Marijuana legalization legislation cleared a House committee on Wednesday afternoon.
House Bill 305, the Delaware Marijuana Control Act, would create a legal framework to regulate the cultivation, sale, and possession of marijuana and give small enterprises a shot at licenses.
The bill was released from the House Health & Human Development Committee on Wednesday.
The bill does require a supermajority of legislators for passage since it raises tax revenue. However, Gov. John Carney has also been wary of legalization legislation.
“Today, we heard from numerous members of the public – advocates, veterans, retired law enforcement officers, educators, and even faith leaders – who overwhelmingly testified in favor of legalizing adult recreational marijuana. These residents know what 18 other states already know: legalizing cannabis will create good-paying jobs for Delawareans while striking a blow against the marijuana illegal market,” said Rep. Ed Osienski, D-Newark, the lead sponsor of HB 305. “Delaware is more than capable of successfully enacting policies for safe and legal cannabis. I’m grateful to the committee for releasing this bill and look forward to taking the next important steps forward.”
HB 305 would also regulate and tax marijuana in the same manner as alcohol. In addition, it would allow adults 21 and older to purchase up to one ounce of marijuana from a licensed retail marijuana store.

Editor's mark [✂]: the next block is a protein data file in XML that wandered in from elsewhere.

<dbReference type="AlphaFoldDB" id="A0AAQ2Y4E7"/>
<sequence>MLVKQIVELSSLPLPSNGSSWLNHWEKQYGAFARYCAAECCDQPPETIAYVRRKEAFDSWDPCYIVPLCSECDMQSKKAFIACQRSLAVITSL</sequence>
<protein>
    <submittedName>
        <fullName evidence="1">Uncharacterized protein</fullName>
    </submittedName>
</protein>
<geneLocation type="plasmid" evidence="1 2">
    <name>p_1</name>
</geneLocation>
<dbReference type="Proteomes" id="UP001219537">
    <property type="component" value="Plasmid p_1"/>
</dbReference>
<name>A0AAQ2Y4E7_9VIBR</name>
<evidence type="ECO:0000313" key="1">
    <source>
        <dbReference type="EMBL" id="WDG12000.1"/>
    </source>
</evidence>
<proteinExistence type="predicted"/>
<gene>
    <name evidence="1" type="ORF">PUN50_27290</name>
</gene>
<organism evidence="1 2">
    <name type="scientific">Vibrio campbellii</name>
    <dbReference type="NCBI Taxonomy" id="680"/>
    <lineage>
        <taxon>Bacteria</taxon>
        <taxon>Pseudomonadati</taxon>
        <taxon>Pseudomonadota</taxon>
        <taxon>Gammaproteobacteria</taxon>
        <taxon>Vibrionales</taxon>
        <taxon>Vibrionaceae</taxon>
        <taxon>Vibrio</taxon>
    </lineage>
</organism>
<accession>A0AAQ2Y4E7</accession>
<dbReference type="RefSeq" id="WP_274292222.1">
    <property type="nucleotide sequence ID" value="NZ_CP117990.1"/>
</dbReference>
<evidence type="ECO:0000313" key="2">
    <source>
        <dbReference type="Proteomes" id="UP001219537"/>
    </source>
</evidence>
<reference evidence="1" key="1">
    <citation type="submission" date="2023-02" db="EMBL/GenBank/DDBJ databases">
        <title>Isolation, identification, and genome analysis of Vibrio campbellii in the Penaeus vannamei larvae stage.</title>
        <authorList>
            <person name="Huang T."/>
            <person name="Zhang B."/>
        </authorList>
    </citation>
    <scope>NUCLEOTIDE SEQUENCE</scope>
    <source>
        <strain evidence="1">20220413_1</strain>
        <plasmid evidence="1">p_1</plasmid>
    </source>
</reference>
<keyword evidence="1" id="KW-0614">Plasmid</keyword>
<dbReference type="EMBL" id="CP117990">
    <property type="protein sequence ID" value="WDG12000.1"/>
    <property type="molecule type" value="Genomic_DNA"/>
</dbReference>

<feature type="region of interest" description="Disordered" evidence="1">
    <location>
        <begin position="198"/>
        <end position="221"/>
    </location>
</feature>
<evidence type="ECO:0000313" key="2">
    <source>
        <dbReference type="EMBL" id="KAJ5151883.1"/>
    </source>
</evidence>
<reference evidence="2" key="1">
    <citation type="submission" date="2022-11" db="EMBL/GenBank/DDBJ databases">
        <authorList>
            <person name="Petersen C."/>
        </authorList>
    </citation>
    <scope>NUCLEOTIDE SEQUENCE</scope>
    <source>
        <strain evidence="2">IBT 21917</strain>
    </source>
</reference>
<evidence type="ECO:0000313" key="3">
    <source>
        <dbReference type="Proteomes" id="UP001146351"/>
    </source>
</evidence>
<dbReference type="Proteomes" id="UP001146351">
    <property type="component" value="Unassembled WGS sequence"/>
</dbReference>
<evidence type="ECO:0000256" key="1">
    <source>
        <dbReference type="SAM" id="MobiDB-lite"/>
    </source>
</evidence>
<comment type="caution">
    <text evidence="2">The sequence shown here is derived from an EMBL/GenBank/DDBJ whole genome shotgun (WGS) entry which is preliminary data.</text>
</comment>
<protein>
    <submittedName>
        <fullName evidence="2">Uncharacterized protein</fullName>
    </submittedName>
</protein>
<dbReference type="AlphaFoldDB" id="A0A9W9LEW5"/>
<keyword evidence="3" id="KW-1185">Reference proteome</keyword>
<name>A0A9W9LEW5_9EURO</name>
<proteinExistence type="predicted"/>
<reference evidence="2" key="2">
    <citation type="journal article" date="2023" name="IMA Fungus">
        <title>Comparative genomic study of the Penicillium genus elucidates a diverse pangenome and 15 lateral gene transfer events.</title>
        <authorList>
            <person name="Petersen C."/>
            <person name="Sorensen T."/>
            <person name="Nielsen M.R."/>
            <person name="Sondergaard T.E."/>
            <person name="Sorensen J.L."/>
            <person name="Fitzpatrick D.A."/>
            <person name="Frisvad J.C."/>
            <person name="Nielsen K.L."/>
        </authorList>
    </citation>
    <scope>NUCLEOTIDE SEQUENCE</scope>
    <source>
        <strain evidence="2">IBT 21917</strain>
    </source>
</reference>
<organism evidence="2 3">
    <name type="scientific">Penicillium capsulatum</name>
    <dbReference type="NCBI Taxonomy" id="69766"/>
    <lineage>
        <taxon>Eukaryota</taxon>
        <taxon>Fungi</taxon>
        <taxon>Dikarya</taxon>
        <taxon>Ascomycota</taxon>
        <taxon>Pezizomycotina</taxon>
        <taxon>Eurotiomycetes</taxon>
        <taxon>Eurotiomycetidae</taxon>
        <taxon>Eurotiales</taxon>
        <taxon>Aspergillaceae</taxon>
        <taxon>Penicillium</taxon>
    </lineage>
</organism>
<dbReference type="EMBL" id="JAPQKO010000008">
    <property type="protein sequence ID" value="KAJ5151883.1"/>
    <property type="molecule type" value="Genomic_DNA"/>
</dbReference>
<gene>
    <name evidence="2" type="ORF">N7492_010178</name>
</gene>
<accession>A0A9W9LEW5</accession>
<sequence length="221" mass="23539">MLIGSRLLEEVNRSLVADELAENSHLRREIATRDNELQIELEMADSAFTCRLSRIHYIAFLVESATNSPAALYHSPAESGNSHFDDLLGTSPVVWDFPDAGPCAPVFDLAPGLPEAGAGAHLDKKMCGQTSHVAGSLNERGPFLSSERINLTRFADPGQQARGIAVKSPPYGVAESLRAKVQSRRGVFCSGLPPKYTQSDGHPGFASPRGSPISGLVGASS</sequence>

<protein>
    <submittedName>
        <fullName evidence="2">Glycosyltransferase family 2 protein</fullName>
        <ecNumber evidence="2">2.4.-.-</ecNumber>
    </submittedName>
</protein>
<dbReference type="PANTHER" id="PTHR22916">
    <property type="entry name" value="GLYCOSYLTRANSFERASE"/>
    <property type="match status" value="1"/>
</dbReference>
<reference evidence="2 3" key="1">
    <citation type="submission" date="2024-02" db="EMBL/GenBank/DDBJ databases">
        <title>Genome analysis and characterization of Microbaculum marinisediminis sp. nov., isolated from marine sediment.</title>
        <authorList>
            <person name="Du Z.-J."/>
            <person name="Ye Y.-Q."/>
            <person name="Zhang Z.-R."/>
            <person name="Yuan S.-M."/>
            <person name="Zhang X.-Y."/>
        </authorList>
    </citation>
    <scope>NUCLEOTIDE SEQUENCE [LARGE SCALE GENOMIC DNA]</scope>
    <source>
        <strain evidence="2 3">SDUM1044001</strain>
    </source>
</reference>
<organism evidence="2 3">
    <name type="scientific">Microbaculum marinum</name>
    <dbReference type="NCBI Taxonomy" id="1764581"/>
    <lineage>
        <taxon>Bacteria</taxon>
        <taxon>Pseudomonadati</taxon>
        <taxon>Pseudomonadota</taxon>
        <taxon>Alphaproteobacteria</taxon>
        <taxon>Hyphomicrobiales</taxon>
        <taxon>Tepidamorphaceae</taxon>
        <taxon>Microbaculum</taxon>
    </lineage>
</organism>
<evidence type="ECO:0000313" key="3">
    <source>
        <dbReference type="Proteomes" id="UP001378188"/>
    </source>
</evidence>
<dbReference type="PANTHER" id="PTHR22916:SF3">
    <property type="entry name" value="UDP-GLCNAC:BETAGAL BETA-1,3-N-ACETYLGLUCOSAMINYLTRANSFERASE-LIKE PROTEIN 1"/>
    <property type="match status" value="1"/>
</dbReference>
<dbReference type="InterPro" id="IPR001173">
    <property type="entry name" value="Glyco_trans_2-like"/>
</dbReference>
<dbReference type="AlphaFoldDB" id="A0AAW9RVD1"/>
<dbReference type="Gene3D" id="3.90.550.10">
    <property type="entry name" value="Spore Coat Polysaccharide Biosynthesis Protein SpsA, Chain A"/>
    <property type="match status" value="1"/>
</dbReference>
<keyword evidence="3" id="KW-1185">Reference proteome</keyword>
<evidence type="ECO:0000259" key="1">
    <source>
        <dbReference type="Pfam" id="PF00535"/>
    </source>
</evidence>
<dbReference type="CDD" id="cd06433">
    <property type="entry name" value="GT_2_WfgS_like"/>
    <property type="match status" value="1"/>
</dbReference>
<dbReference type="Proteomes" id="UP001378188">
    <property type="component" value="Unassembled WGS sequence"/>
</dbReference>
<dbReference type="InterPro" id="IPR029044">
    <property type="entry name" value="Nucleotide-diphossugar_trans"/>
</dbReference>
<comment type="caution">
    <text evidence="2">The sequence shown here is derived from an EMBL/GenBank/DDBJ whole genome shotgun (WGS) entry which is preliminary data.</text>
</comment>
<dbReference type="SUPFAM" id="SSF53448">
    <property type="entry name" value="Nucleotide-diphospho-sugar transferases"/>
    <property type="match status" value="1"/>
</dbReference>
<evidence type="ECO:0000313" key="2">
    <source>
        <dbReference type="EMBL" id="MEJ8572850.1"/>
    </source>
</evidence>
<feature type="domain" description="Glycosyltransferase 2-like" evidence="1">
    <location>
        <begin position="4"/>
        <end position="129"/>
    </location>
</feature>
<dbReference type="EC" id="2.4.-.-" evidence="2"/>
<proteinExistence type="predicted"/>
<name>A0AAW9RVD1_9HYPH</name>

The legislation would allow for up to 30 retail licenses to be issued within 16 months of the bill’s effective date.
The bill also would establish a competitive licensing process through the Office of Marijuana Control Commissioner using a scoring system that rewards applicants for paying a living wage, providing employer-paid health insurance, providing a defined benefit pension plan, providing sick and paid leave to workers, hiring more full-time workers, focusing on the diversity of the workforce, and other factors.
HB 305 would establish a marijuana control enforcement fee assessed at the point of sale, set at 15%.
The measure would direct 7% of the marijuana tax revenue to a Justice Reinvestment Fund for disadvantaged communities.
To accommodate the new license pools, more retail and cultivation licenses have been added to the previous version’s totals. The bill allows municipalities to prohibit the operation of marijuana facilities within their borders through local ordinances that are not in conflict with municipal regulations enacted under this law.
HB 305 would not change existing state law regarding driving under the influence of an illicit or recreational drug. It also would not allow individuals to grow their own plants. Public consumption of marijuana would still not be permitted.
Employer enforcement largely would not change. Employers would be permitted to drug test workers for marijuana to ensure any zero-tolerance policies are being followed.